American Chain Gang
The chain gang was a relic of the past, until a few prisons around the country decided to reinstate it. It was a highly controversial decision, and director Xackery Irving examines both sides in American Chain Gang. The documentary takes a personal look at the issue, interviewing the inmates on the chain gang and the guards watching over them. Irving goes in depth with many of the inmates to get a better grasp of the issue, but sometimes it feels like he is going about this all wrong. Irving argues that chain gangs are wrong. There are two ways to go about this; the first is logically, like a proof. Give various arguments culminating in a conclusion that shows chain gangs are bad. The second is more emotional. Appeal to people by showing the effect that chain gangs have, or do not have. Please note that by saying "emotional" I do not mean that there is no logic, only that this course tries to anger or shock people into action.
Irving uses the latter, and because of this, American Chain Gang works as an emotional plea to ban chain gangs, but doesn't really present anything of substance. In fact, the documentary works very well as an examination of prison life. Irving interviews prisoners, finds out why they are there, then follows them briefly as they go on the chain gang, then at the end does a quick recap on what happened to them. Overall, it's a fairly bleak account of life in prison, and it's hard to come away from the film not wanting some sort of change in how things are run. Irving shot the film in Alabama, where the chain gang was reinstated after three decades, and in Arizona, home to the first female chain gang.
The problem is that you cannot really attribute these problems to chain gangs. It all comes down to what people think prisons are for. Are they for punishment or rehabilitation? Two of the inmates make the point extremely well. One wonders how working away on a chain gang will rehabilitate him. Another feels ashamed at having to work across the street from where she used to prostitute herself, enough to make her want to stop working the streets. To me, this and this historical aspects of American Chain Gang were the most interesting, but they took a back seat to the inmate profiles. As a result, I don't believe that this film is an adequate explanation on the rights or wrongs of chain gangs. Irving recaps what happens to each inmate, and most of it isn't good, and the conclusion is that since bad things happened, and all these people were on chain gangs, then chain gangs are bad. Not quite. Because of an absence of data, it's not clear if the people on the chain gangs suffered worse or better than their peers. Maybe everyone at these particular prisons suffers. Maybe Irving filmed more people and picked the ones that illustrated his point the most (probably not). There are simply too many holes in a logical argument. So while American Chain Gang makes a strong point, it's not the point that Irving wanted to make.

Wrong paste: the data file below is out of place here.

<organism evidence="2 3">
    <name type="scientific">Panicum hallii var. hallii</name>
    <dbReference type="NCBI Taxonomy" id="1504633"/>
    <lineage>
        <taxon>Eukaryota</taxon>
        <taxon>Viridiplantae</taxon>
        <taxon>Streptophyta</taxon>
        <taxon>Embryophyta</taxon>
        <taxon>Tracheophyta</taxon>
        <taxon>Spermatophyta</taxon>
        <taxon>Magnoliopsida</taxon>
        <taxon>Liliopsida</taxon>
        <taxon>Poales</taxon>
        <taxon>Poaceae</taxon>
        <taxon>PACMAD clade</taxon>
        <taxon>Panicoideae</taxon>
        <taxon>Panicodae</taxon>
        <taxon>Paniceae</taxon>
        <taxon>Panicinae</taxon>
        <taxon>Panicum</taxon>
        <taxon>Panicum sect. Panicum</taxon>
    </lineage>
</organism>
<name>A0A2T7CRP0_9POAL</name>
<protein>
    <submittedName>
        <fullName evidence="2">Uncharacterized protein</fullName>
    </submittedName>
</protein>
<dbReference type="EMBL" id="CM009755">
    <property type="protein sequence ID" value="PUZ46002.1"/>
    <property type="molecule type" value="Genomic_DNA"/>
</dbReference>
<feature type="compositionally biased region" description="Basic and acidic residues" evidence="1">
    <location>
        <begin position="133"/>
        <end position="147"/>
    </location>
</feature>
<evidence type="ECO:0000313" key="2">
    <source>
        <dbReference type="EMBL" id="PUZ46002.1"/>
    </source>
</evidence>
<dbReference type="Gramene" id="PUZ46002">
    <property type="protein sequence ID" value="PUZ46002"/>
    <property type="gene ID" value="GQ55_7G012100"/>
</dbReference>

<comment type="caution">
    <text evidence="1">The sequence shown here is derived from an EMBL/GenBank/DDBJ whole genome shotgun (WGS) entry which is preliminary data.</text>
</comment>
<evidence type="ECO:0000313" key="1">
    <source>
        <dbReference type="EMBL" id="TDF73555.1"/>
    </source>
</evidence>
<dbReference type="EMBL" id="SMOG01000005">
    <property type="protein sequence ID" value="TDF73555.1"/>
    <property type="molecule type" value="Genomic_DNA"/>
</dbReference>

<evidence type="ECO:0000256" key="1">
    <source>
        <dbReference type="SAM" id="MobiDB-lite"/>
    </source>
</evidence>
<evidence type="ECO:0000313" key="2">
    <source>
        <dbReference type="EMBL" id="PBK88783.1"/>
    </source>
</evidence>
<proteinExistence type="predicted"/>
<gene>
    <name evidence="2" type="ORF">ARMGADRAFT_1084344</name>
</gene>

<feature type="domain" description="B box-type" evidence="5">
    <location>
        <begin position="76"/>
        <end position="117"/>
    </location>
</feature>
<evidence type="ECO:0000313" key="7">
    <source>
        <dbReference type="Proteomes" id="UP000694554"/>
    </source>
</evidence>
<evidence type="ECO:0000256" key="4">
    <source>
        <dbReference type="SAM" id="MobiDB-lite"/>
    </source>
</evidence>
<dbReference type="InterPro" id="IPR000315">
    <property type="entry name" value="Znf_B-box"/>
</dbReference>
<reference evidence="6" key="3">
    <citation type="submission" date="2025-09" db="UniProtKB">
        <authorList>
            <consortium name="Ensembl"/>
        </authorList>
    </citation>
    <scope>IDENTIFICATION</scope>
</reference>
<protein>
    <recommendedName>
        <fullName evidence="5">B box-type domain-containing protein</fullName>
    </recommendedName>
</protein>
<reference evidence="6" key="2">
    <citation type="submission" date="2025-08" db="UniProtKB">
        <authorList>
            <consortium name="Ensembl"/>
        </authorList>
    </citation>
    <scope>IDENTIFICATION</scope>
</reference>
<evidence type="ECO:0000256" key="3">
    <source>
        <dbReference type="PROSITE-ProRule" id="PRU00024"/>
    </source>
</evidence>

|Gerf Rates It: Not That Good.|
|56 minutes, Not Rated but contains some language, probably an R, possibly a PG-13.|
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